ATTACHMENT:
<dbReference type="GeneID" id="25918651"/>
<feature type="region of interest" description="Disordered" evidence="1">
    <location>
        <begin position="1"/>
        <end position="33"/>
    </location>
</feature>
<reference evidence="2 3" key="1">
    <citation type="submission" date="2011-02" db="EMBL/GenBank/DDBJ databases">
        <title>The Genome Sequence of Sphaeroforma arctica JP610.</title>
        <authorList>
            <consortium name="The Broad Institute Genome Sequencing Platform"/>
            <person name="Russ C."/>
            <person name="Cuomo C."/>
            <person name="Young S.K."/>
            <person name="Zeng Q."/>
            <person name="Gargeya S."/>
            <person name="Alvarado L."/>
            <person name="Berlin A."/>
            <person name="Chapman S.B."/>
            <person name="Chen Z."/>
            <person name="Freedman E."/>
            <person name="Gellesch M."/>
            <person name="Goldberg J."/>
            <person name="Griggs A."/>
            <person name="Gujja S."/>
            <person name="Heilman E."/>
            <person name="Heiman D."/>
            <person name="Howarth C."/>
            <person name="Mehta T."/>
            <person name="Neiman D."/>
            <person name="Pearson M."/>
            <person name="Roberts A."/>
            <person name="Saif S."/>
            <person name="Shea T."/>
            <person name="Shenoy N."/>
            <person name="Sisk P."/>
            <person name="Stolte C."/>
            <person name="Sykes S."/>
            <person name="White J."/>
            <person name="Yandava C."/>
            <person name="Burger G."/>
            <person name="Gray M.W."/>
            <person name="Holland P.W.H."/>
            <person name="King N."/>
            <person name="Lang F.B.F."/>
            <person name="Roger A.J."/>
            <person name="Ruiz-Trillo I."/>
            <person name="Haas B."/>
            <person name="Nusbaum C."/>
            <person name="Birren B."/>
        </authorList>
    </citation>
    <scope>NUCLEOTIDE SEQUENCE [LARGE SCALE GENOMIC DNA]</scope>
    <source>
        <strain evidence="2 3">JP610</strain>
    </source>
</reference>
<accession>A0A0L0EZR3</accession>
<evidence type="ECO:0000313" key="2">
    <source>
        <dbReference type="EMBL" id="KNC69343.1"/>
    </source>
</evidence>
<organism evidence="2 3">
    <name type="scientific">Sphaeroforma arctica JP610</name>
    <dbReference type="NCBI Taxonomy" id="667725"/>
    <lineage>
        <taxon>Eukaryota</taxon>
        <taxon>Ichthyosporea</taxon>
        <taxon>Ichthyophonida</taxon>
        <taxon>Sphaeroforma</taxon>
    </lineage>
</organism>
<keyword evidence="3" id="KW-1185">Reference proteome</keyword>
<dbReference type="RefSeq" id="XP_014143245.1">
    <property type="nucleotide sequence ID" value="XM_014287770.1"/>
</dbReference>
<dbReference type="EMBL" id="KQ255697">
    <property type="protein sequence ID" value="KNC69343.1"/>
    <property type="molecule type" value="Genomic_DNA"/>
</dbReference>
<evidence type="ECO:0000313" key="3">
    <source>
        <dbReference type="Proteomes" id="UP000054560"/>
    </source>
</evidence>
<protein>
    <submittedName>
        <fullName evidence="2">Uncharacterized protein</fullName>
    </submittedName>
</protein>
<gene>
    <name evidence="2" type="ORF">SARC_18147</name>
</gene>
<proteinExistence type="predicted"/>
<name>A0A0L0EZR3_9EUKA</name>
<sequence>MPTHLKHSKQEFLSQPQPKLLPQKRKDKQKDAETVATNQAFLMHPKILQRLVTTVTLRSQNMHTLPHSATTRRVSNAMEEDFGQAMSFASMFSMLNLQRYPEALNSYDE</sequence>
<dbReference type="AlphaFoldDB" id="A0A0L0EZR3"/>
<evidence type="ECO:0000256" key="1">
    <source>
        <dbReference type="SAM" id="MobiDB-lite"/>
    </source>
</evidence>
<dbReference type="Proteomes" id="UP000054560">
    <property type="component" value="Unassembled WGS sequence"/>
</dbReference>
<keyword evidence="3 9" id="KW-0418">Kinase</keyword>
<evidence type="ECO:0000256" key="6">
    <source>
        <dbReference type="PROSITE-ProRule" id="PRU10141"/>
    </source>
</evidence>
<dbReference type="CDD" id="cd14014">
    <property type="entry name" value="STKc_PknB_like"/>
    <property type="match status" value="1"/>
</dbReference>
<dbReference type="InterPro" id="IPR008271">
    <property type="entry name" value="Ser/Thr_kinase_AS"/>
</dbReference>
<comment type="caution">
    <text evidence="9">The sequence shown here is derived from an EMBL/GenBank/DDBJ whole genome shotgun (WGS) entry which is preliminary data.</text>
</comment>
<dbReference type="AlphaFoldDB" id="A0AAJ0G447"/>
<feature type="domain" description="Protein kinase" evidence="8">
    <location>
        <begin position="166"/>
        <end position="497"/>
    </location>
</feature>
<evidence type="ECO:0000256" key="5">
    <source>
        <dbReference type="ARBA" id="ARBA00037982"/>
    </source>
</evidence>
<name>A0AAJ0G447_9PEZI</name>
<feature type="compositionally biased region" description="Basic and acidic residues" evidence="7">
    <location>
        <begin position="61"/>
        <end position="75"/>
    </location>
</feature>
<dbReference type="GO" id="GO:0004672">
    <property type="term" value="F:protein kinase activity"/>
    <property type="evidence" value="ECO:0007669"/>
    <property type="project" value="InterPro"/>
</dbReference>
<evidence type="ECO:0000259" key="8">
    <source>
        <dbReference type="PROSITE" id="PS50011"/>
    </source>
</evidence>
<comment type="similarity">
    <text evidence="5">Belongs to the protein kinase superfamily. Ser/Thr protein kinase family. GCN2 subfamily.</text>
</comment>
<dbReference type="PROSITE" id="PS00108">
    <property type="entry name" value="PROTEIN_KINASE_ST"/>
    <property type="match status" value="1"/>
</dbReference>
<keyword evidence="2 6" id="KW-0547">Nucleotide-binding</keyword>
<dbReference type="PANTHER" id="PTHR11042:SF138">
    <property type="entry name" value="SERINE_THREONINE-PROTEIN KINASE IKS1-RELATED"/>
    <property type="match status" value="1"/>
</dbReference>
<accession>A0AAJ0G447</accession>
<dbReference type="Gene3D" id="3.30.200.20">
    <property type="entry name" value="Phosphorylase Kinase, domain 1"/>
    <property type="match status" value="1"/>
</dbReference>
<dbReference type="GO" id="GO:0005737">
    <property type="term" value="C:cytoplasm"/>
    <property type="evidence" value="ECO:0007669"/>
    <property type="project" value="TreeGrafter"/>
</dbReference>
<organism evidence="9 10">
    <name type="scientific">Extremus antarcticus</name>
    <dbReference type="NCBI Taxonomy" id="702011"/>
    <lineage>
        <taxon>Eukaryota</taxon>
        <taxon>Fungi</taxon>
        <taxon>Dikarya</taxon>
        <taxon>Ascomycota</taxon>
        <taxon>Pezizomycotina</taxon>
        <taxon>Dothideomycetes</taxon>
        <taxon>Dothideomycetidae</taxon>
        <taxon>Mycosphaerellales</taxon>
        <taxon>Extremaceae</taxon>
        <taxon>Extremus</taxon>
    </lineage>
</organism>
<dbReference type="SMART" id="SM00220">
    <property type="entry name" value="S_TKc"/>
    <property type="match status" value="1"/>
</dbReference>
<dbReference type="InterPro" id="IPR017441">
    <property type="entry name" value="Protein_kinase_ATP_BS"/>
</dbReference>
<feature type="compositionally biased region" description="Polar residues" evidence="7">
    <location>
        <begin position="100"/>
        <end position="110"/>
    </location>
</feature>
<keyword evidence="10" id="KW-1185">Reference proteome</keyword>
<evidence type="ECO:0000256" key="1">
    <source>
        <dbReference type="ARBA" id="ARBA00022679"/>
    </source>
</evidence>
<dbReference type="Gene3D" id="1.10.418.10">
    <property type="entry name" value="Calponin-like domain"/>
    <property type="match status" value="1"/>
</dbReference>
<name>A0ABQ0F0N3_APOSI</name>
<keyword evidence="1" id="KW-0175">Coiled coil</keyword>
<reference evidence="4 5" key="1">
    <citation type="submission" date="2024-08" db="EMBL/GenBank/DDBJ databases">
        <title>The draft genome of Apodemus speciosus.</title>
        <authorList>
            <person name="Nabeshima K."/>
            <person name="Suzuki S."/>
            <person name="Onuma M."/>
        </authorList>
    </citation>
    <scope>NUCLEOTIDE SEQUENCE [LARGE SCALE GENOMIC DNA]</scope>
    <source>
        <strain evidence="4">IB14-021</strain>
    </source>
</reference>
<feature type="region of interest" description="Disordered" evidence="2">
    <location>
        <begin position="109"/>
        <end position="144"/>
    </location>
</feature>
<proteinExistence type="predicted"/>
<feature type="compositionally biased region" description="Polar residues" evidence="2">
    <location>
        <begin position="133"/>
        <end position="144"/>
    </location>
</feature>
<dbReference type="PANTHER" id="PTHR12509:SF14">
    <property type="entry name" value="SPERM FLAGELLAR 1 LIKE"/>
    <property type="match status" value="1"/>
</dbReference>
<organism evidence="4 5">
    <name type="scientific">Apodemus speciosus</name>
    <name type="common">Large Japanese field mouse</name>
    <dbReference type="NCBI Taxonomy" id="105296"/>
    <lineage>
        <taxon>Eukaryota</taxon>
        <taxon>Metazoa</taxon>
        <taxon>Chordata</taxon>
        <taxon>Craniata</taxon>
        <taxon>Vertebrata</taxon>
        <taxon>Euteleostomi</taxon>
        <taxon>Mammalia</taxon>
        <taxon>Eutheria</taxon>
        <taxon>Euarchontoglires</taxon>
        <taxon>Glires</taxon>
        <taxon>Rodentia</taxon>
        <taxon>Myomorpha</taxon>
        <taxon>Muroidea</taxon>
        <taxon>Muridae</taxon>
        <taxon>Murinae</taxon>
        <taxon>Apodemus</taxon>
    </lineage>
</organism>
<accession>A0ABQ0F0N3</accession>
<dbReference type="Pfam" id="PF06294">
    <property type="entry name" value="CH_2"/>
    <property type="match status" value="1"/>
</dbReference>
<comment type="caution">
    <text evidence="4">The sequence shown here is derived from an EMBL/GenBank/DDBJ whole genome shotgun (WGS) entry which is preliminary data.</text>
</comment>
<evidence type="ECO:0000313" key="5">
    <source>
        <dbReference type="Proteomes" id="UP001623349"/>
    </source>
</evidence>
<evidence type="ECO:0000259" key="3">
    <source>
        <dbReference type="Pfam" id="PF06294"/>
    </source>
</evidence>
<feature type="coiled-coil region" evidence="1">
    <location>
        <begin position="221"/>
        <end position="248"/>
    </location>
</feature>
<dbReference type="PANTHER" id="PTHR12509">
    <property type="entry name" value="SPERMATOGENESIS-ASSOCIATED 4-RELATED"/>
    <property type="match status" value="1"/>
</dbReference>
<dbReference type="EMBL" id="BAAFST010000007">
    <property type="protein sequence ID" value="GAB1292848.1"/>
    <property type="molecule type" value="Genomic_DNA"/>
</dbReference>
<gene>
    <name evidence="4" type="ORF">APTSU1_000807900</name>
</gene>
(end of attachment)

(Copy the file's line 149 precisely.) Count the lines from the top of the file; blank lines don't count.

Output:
    <source>